Ross McGill

June 5, 2024|10 Minutes

FATCA Reporting 101

If you’re part of a financial institution, you probably think you have FATCA all sorted out. Most financial institutions do.

Well, I’m sorry to have to tell you this, but you’re probably wrong. In our experience, most financial institutions are very far from having everything tied up in a neat little bow. So today we’re going to talk about what exactly FATCA is, and how it works. In the briefest way possible!

There are three key components to FATCA:

  • Finding the FATCA tax status of every client
  • Annual due diligence and account aggregation
  • Annual reporting

Let’s tackle these in order.

Finding The FATCA Status of Your Clients

FATCA is a negative proof system – which is used when it’s difficult to prove something directly, so instead you prove that the opposite is not true. In the case of FATCA you have to look at every single account to prove that you don’t have any American clients – and if you do, then they must be reported to the IRS. Because of this, there’s a very limited extent to which you can use KYC or AML data to establish the FATCA status of every account holder. Most financial firms will use KYC data to establish FATCA status for individuals, because the choice is binary. You’re either a US individual, or you’re a non-US individual. But things get a bit more complicated when it comes to entities and other financial institution clients.

If your client is an entity, then there are several different possibilities. Most notably NFFEs, which stands for Non-Financial Foreign (as in not US) entities, that have two main sub-types: passive and active. Passive NFFEs (P-NFFEs) are typically at the most risk of being used as a vehicle for tax evasion, which is why the IRS requires any US-controlling persons of P-NFFEs to be reported in FATCA alongside the entity they control.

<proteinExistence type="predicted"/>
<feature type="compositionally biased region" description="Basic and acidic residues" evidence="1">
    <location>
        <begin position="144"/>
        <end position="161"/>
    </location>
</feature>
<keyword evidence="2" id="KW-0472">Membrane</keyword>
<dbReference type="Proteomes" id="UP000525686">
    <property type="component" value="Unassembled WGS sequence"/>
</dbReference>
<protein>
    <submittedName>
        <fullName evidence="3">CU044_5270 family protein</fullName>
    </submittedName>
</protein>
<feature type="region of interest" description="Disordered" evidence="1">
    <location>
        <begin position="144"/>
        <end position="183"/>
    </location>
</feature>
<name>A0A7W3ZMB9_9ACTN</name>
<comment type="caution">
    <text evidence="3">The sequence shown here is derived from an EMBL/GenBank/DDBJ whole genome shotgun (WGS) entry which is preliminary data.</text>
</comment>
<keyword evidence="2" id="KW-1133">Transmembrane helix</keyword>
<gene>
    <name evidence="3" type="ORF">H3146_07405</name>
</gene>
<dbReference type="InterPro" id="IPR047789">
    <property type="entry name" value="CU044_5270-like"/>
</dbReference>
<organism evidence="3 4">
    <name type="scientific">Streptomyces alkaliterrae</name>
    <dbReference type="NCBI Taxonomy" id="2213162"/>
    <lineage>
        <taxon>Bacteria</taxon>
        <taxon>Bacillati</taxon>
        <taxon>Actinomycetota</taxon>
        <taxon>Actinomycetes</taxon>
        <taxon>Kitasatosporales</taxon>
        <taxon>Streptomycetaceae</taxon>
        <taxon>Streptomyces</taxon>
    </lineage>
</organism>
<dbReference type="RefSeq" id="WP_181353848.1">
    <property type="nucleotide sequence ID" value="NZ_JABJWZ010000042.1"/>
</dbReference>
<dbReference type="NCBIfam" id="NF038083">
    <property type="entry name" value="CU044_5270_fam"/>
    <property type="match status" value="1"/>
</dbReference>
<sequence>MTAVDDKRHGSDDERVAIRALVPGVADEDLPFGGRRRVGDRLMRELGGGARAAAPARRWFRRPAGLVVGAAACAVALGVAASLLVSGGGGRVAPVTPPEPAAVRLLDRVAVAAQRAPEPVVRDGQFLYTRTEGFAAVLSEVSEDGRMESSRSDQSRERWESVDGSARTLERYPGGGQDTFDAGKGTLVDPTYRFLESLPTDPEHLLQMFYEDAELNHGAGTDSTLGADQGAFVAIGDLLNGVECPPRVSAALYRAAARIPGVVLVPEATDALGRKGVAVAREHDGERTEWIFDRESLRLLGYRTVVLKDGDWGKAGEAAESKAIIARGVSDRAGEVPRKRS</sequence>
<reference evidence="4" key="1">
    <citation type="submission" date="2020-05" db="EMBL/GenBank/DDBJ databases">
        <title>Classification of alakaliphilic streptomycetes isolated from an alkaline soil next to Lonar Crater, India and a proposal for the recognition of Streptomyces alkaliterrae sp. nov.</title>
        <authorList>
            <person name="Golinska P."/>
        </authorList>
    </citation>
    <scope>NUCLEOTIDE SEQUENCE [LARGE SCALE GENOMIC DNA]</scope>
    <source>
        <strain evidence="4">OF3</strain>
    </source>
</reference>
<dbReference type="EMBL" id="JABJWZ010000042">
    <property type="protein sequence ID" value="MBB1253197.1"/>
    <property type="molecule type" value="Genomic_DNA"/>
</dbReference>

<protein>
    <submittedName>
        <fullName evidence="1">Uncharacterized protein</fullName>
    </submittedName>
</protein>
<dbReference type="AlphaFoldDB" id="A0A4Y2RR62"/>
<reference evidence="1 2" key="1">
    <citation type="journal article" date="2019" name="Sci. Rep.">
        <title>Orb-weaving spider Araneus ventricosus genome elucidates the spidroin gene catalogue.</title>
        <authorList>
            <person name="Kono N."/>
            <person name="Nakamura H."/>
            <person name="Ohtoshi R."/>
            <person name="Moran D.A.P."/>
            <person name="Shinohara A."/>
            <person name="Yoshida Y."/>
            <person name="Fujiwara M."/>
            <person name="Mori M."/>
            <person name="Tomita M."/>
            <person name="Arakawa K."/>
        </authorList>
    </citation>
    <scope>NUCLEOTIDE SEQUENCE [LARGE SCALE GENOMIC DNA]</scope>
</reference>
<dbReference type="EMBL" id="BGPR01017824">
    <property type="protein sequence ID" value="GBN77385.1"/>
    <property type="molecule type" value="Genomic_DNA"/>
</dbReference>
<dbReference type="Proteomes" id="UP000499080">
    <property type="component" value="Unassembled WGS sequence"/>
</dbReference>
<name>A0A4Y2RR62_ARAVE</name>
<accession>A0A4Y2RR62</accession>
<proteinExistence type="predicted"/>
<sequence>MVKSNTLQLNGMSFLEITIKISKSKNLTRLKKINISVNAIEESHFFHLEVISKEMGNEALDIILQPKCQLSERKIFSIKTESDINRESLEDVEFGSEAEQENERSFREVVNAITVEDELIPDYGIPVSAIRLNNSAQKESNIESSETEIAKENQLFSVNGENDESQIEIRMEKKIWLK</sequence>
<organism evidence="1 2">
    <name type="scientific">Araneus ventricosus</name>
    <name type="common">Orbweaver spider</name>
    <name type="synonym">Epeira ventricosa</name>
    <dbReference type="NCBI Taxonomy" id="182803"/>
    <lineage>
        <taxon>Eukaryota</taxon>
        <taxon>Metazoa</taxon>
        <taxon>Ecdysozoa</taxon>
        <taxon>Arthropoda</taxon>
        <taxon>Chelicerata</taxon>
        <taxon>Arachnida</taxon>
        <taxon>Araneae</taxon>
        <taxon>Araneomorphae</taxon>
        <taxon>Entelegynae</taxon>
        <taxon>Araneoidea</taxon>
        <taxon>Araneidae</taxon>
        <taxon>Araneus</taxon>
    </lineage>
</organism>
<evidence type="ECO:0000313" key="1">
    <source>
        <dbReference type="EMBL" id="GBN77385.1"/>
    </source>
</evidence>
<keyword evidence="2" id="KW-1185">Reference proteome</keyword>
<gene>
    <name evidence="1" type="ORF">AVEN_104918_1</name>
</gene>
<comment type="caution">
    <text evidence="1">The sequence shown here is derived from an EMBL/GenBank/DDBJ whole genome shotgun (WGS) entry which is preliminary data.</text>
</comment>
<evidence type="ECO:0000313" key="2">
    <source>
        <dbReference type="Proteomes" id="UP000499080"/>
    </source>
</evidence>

When it comes to entity account holders, financial institutions can take one of two routes. Either they can:

  1. Give their clients an online form to fill in, part of which asks for their FATCA status. This is effectively a substitute W-8BEN-E.

Or they can:

  1. Actually, ask for a real W-8BEN-E, which contains all the FATCA status possibilities and importantly contains the penalty of perjury clause. This moves the liability onto the account holder if they accidentally or intentionally make any incorrect statements. This helps to get the financial institution across the biggest barrier to FATCA compliance.

Our clients will usually opt for our digital W-8BEN-E substitute called an Investor Self Declaration (or ISD) that takes away most of the workload.

Due Diligence

That brings us to the second component of FATCA – due diligence. This is much closer to the original anti-tax evasion purpose of FATCA, because it establishes rules that determine whether an account is reportable or not.

In particular, there are rules and thresholds based on the value and type of account when they are assessed on December 31st each year. The base action for the financial institution at this stage is to aggregate the values of all the accounts held by the same account holder. They have to do this before they move on to the next phase. For example, if an account holder has a depository account that holds cash, and a securities account that holds equities and bonds, then the financial institution must calculate the value of both accounts on an aggregated basis. If the total aggregated account value exceeds a certain threshold, then enhanced due diligence needs to be performed. This may include:

  • A review of paper records and/or
  • A review of electronic records and/or
  • A check on the relationship manager’s communications with the client

All of which will need to be properly documented and retained as evidence.

The whole purpose behind this is to establish whether there is any evidence of US status on high value accounts that might not have been captured at, or may have changed since account opening, but would now make the account reportable to the IRS as a US account. So if your financial institution allows US account holders you will know straight away because they should give you a W-9 form instead of a W-8, but you’ll still need to do due diligence on any high value accounts to make sure that you didn’t miss any accounts that trip the reporting rules during that particular year.